Miss Adele’s Feeling for Snow

A frosty morning 2017 (not snowy, I forgot to photograph that).

It may seem a tad usual to write a blog about snow, coming from a country that doesn’t get a great deal of it. And where I live, in the South West of England, we get even less. And thank the Lord and all that is holy for that! I don’t like snow. I’m sorry, I just don’t. As a kid, I had that vague excitement that every kid gets; waking up to a blanket of it covering your street, and finding out school was shut. Oh, the joy! When I was 10 years old, it snowed heavily on my birthday (never once has this been repeated), and I thought that was the coolest thing in the entire world. But even then, as a child, I didn’t like the near-frost-bite and subsequent finger amputation you might encounter if you handled the stuff for two long. Now I’m grown up, just the mere threat of snow fills me with dread…

Just the other week, the TV and radio were warning about impending snow across the UK (even in our area which, I like I say, doesn’t get very much). Britain went into a bit of a panic. You see, us Brits don’t handle snow very well. We don’t have enough experience of it. There were news reports that the snow would hit at about 4pm, so everybody fretted about getting home from work and school etc. OMG!!! SNOW!!! The now didn’t come at 4. But as it was, pretty much the entire country woke up to, what I would call, a mere dusting. Y’know, as though you’d sprinkled a meagre amount of icing sugar on a yule log because you’d forgotten to replace your near-empty box from the cake-making shelf (do you have a cake-making shelf? I do. It’s a very small and poorly-stocked shelf because I hate making cakes). Anyway, that was it. The kids opened their curtains with a little sigh of disappointment, and I had a secret chuckle to myself. Panic over. Crisis averted. Phew (I can’t speak for you guys up in Scotland; you may have been wading through the stuff. I’ve no idea, I would never be silly enough to live in Scotland because of the higher incidence of snow. I wouldn’t be silly enough to live anywhere with a high incidence of snow. Not unless my job and the kids’ school was two minutes’ walk from the house)! But the recent snowfall for us down in the South? Not so much. By the time I set off for work, it had mostly gone.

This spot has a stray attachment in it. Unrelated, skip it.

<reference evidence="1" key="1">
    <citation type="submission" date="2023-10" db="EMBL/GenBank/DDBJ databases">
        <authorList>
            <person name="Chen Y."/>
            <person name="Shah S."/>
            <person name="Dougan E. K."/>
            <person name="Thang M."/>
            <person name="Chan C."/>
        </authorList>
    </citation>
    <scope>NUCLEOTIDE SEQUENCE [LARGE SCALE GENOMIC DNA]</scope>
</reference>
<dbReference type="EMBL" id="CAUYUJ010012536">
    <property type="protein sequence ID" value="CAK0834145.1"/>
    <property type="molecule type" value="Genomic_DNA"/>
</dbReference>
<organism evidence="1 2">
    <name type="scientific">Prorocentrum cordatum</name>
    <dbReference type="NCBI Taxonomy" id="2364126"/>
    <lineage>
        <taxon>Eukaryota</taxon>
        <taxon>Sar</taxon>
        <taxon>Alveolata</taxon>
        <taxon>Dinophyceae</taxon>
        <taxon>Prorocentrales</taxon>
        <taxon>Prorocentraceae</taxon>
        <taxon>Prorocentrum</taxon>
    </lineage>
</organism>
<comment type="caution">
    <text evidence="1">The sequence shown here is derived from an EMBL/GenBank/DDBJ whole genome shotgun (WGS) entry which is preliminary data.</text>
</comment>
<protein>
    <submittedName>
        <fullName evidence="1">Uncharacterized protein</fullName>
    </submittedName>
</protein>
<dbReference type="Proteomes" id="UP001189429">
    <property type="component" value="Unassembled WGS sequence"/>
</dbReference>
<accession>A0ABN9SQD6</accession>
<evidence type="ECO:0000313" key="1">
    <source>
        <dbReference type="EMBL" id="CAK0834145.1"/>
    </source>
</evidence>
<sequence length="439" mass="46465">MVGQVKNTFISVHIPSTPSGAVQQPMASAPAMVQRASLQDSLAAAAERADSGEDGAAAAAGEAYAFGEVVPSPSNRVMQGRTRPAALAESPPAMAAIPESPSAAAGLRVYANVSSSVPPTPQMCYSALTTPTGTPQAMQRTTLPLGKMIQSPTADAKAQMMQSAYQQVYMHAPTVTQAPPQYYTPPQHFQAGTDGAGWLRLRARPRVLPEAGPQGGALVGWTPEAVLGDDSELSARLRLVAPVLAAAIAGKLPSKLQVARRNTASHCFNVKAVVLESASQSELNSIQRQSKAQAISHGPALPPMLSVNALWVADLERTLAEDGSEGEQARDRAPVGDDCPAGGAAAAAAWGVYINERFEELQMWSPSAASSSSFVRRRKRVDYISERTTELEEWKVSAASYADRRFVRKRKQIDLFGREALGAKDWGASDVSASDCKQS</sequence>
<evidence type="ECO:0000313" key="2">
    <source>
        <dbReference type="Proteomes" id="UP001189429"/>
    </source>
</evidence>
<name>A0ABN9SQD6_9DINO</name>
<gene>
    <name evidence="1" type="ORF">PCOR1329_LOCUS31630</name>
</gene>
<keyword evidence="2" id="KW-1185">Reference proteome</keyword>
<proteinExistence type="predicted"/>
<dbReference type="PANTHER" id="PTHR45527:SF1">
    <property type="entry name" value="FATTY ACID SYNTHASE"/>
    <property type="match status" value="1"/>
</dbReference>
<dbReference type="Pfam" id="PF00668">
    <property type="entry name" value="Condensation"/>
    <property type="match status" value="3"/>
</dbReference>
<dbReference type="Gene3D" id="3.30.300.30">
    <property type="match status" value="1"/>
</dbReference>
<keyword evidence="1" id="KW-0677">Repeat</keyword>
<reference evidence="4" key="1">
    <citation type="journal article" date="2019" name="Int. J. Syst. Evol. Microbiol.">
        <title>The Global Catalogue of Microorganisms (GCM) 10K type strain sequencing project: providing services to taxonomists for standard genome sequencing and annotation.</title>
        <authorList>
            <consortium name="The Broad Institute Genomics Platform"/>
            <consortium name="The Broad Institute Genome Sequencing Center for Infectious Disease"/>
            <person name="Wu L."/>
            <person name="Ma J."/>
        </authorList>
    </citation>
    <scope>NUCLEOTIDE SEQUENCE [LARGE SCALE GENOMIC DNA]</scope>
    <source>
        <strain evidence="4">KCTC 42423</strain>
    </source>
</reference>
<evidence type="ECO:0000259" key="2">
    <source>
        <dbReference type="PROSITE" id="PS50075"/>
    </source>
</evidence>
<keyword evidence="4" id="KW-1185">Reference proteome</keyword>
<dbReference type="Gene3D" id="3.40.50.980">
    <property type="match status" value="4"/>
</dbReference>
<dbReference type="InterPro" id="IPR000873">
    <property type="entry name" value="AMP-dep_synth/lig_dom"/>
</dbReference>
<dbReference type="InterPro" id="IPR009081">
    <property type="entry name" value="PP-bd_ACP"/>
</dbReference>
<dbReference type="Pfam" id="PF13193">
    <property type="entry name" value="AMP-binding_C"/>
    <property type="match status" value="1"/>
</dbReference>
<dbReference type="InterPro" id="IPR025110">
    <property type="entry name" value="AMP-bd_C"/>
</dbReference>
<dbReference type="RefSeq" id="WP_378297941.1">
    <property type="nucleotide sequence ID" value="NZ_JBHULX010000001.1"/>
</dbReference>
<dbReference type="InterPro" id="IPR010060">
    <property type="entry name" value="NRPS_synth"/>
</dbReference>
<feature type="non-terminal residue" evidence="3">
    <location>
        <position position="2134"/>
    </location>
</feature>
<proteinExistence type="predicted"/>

My daughter and ‘Jacques’ on Snow Day 2013

I think my irrational dislike of snow comes from an incident I had in 2013. We had the usual snow-threat reports on the news, then work and school sent out their snow policies (so I had an inkling there may be a fair bit of it). Then we all woke up one Friday morning to deep, unadulterated snow. It was, I admit, beautiful. But my little heart sank. My current employment at the time was 45 minutes’ drive away with a full quota of patients probably waiting for me… So it was panic stations at our house. We all hurried downstairs to switch on the radio; fiddling with the dial to find a local station to listen out for local school closures. My children stood silently praying that they would hear the name of their school announced, I stood praying for the exact opposite. And low and behold, both my kids’ schools were pronounced as being closed, to the subsequent whoops of joy from my children. But that news only put the fear of God in me. Just because school closes, doesn’t mean that work does. I was going to have to take them with me…and just put them…somewhere. I’d sort out the details later. So, equipped with my best (fake) gung-ho attitude, we set off after breakfast. I’d just get in the car and drive very, very slowly – right?

Wrong. I knew things were going to be problematic when my car struggled to even climb the slight incline in our quiet street without sliding backwards. But I thought, ‘once I get onto the main road, things will be better. Lots of other cars will have already done the trailblazing for me’. Not so. It was fairly early and even the main roads were thick with snow. I’m not sure if it was just my totally ill-equipped two-wheel-drive hatchback’s fault, or if it was my lack of snow-driving experience, but I was sliding about all over the place – and I had only been driving for about five minutes. It was then that I decided I was being very stupid. Not only was I putting myself and my children at risk, I was potentially endangering pedestrians and other hapless drivers too. I had literally no control over my car. So, with great difficulty, I turned around and inched my car home. We even had to walk some of the way back because I couldn’t get my car up a certain hill without sliding backwards again. Like I say, we don’t handle snow very well in our country (well, I don’t). I have never, ever even seen a set of snow chains in real life, let alone put some on my car tyres. I wouldn’t know how. We’re a maritime country; we understand how to deal with rain perfectly well, just not snow.